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Chromobacterium violaceum
Chromobacterium violaceum
Image source: Helano Stuckert/UNB AGENCIACitando

Species
Chromobacterium violaceum

Kingdom
Bacteria

Taxonomy
Bacteria; Proteobacteria; Betaproteobacteria; Neisseriales; Neisseriaceae; Chromobacterium group; Chromobacterium; Chromobacterium violaceum

Strains
ATCC 12472

Gram Stain
Negative

Accession Numbers
ATCC 12472:
NC_005085

Genome
ATCC 12472:
Chromosome: 4,751,080 bp

Background
Chromobacterium violaceum are Gram-negative, non-sporing, non-acid fast small rods or coccobacilli. They are 0.6-0.9m x 1.5-3.0m in size. Motility of C. violaceum is achieved by means of a single polar flagellum and up to four antigenically and structurally distinct lateral flagellae. C. violaceum are facultative anaerobes with a growth range from 15-40C. Optimal growth is achieved at 30-35C. They are considered as normal flora of soil and water in tropical to subtropical areas where they may play a role in the rhizosphere. These bacteria are not present as part of the normal flora of humans or animals.

Chromobacterium violaceum is one of millions of species of free-living microorganisms that populate the soil and water in the extant areas of tropical biodiversity around the world, including the Rio Negro in the Brazilian Amazon. It is possibly because C. violaceum has been forced to adapt to living in these harsh environments that is has adapted to life with a scarcity of nutrients, and high levels of radiation and other toxic threats.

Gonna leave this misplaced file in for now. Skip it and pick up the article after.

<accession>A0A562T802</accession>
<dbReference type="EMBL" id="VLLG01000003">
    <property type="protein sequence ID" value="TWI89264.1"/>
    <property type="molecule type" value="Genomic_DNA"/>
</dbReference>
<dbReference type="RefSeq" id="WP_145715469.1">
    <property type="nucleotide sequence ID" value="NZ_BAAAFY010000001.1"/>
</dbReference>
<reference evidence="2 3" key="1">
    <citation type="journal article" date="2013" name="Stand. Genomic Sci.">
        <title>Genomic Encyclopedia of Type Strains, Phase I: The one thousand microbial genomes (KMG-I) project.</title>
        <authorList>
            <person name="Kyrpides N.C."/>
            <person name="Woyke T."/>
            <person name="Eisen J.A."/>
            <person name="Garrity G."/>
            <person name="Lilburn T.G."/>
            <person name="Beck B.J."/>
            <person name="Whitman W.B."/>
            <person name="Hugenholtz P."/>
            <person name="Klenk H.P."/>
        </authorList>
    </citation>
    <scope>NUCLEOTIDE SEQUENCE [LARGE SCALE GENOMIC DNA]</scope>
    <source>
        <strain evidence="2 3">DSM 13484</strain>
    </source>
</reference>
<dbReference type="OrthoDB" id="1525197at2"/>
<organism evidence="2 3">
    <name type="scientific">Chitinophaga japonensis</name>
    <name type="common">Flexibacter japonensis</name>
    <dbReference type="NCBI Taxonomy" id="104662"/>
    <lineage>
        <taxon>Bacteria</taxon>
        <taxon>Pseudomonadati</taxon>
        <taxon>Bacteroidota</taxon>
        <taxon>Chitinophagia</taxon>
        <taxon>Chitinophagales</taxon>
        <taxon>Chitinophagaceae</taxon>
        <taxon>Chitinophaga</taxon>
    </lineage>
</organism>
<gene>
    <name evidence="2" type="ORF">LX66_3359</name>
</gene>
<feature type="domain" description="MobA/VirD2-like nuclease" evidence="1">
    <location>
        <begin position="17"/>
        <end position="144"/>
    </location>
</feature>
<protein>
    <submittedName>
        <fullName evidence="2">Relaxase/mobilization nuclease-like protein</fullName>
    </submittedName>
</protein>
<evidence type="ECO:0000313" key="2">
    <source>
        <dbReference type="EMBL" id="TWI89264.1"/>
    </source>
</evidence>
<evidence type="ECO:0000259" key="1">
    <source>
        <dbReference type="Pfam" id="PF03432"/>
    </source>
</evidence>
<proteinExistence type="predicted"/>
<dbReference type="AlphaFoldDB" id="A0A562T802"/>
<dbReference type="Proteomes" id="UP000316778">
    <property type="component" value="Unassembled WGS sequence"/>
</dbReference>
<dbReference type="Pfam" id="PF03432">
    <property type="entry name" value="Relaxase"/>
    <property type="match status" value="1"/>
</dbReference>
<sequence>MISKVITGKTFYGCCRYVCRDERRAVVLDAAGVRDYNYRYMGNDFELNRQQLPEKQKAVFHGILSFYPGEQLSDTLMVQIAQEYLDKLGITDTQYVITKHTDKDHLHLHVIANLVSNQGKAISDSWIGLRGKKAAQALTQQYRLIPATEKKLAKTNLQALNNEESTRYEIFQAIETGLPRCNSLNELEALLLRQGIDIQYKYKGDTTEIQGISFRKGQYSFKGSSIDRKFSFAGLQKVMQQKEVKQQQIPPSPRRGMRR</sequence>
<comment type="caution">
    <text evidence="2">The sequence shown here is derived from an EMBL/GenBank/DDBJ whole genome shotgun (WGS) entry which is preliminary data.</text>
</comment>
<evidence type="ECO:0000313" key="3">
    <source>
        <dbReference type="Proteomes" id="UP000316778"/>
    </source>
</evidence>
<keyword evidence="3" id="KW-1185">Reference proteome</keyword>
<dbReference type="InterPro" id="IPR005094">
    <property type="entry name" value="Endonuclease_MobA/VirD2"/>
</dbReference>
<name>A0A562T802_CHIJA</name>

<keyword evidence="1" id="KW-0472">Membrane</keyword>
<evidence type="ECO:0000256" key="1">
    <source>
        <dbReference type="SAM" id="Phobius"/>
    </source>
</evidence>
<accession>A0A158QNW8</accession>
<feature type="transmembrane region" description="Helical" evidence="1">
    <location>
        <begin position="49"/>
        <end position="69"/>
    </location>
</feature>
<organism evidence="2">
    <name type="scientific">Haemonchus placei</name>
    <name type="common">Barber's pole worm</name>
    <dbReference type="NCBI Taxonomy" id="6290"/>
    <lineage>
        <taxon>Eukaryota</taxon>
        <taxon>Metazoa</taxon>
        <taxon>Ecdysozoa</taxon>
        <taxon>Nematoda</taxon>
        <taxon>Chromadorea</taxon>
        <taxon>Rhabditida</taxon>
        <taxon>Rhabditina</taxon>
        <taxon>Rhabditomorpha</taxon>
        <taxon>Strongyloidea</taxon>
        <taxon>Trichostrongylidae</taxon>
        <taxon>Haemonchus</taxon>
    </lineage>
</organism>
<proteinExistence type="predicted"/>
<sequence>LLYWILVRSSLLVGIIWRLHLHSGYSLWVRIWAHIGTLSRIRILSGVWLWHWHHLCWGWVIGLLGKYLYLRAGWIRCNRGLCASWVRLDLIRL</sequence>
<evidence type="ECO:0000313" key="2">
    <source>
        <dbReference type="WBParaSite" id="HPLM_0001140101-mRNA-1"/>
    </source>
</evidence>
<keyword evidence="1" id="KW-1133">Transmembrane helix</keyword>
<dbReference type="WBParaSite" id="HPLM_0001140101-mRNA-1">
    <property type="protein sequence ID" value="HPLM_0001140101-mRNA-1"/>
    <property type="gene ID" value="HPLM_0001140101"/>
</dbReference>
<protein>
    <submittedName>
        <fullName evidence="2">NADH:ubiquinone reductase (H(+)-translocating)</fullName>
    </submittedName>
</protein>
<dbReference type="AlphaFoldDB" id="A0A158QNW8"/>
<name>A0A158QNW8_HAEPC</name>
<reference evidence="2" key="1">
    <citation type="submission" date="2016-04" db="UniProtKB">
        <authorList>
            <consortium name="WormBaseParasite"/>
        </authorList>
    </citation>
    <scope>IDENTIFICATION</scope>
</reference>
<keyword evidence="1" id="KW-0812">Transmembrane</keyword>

Chromobacterium violaceum could be used for the production of violacein, which has antibiotic characteristics particularly against soil amoebae and trypanosomes. It can also be used to assay for L-tryptophan. C. violaceum does not regulate any of its tryptophan genes transcriptionally. It uses the amino acid tryptophan to synthesize the antibiotic violaceum. Chromobacterium violaceum also produces other antibiotics; Aerocyanidine is active against Gram-positive organisms and Aerocavin is active against Gram-positive and Gram-negative organisms.

Human infection caused by Chromobacterium violaceum is rare, but when it occurs it is associated with a high mortality rate. Human infections are reported from several continents, particularly Australia, South America, and Southeast Asia where the typical disease presentation includes cutaneous inflammation, sepsis, liver abscesses and ocular infections. Currently there are no vaccines.

It has been suggested that C. violaceum strains can be used for the extraction of gold from soil. As a result of the production of cyanide, which reacts with the gold to form the complex anion [Au(CN)2]-, the gold is made soluble and easily extracted.

(From http://www.ebi.ac.uk/2can/genomes/genomes.html?http://www.ebi.ac.uk/2can/genomes/bacteria/Chromobacterium_violaceum.html)


Sequenced By
ATCC 12472:
Brazilian National Genome Project Consortium.

Sequence Publications
ATCC 12472:
Brazilian National Genome Project Consortium., Proceedings of the National Academy of Sciences of the United States of America 100(20):11660-5 (2003 Sep 30).


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